Sunday, January 24, 2016

Sunday Book Roundup

If you're lucky enough to be snowed in this weekend, there's plenty of book reviews to read:

From The New Rambler is a review of Divergent Paths: The Academy and the Judiciary by Richard Posner (Harvard University Press).

There's also a review of Saikrishna Bangalore Prakash's Imperial from the Beginning: The Constitution of the Original Executive (Yale University Press).
"The ghost of George Washington haunts almost every page of Saikrishna Prakash’s new book, Imperial from the Beginning: The Constitution of the Original Executive.  It is a man, not a text, that dominates Prakash’s investigation of the creation of the American Presidency.  From the Philadelphia Convention where Washington presided over (and likely influenced) the drafting of Article II, to the military quashing of the Whiskey Rebellion with Washington riding at the head of the new federal army--it is the “imperial” presence and practices of General Washington that Prakash believes generally represent the original understanding of Executive Power."
H-Net adds a review of Radical Equality: Ambedkar, Gandhi, and the Risk of Democracy by Aishwarya Kumar (Stanford University Press).

 The Los Angeles Review of Books features a review of Mark Mulder's Shades of White Flight: Evangelical Congregations and Urban Departure (Rutgers University Press).

The New Republic reviews Richard Tuck's The Sleeping Sovereign: The Invention of Modern Democracy (Cambridge University Press).
"... it is so refreshing to read Richard Tuck’s The Sleeping Sovereign. Tuck, a political theorist and historian of ideas, argues that the point of an eighteenth-century constitution (like ours) was not to limit democracy, but to empower it, even to rescue it from the dustbin of history. This is surprising because the counter-majoritarian difficulty has shaped so much of the American experience of constitutionalism in the last century."
Illiberal Reformers: Race, Eugenics & American Economics in the Progressive Era by Thomas C. Leonard (Princeton University Press) has also been reviewed in the New Republic.

The New York Times reviews Let the People Rule: Theodore Roosevelt and the Birth of the Presidential Primary by Geoffrey Cowan (Norton & Co.).

David E. Bernstein, George Mason Law, has reviewed The Workplace Constitution: From the New Deal to the New Right, by former guest blogger Sophia Z. Lee, (Cambridge University Press), on and as an SSRN paper:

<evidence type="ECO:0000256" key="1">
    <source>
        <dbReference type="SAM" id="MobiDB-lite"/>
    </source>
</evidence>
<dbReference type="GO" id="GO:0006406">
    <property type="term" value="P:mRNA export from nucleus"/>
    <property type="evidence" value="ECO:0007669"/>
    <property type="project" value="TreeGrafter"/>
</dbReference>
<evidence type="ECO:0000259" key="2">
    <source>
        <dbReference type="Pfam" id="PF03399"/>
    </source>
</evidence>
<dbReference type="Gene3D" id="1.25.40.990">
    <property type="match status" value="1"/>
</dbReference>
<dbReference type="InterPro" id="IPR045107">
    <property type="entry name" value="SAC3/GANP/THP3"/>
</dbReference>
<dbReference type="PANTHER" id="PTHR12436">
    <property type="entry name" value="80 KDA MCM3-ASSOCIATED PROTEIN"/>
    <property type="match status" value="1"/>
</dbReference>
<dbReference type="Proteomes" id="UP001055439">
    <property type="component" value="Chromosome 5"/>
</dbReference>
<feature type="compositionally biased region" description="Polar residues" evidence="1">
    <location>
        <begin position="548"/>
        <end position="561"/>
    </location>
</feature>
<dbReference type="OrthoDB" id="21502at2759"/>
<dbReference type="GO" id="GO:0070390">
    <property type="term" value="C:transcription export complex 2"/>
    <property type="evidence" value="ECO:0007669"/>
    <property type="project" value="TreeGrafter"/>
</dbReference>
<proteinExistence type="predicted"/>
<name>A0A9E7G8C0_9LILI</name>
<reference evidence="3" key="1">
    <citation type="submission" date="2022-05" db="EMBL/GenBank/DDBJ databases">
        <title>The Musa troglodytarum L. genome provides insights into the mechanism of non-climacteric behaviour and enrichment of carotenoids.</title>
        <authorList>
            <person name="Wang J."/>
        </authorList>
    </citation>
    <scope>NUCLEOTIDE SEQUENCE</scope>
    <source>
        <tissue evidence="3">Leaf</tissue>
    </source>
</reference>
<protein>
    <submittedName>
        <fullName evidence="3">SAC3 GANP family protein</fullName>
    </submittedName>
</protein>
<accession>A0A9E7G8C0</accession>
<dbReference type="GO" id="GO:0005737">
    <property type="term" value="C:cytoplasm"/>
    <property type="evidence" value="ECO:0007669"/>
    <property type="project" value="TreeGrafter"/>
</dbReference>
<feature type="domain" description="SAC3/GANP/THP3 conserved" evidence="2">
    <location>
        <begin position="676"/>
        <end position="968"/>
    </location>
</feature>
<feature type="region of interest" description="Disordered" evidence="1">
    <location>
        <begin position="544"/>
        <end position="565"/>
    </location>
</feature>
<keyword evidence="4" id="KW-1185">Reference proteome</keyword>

"Sophia Lee's The Workplace Constitution brings more fresh air to this stale field. Lee, a law professor and historian at the University of Pennsylvania, doesn't so much challenge the dominant paradigms of labor history as ignore them. And by ignoring them, she is able to address matters that labor historians have neglected."
David Greenberg's Republic of Spin: An Inside History of the American Presidency (Norton & Co.) is also reviewed in the NYT.

So too is a review, by Ira Katznelson, of Karl Rove's book, The Triumph of William McKinley: Why the Election of 1896 Still Matters (Simon & Schuster)

Melvin Urofsky's Dissent and the Supreme Court: Its Role in the Court's History and the Nation's Constitutional Dialogue (Pantheon) is reviewed in The Nation.
"His book is a fascinating—­if at times dry and encyclopedic—­tour through the Court’s dissenting history. It dissects the many purposes of a dissent, some of them on display in Obergefell: to facilitate a future change in the law, to invite action from Congress, to provoke public scrutiny of the Court, to nitpick, to limit the scope of a majority decision. Dissent and the Supreme Court also illustrates a paradox: While a robust dissenting tradition encourages the free exchange of ideas, the Supreme Court unquestionably speaks most forcefully when it uses a single, unanimous voice."
The Texas Law Review has a review of Robert Tsai's America’s Forgotten Constitutions: Defiant Visions of Power and Community (Harvard University Press) by Aziz Rana, as well as Tsai's response.

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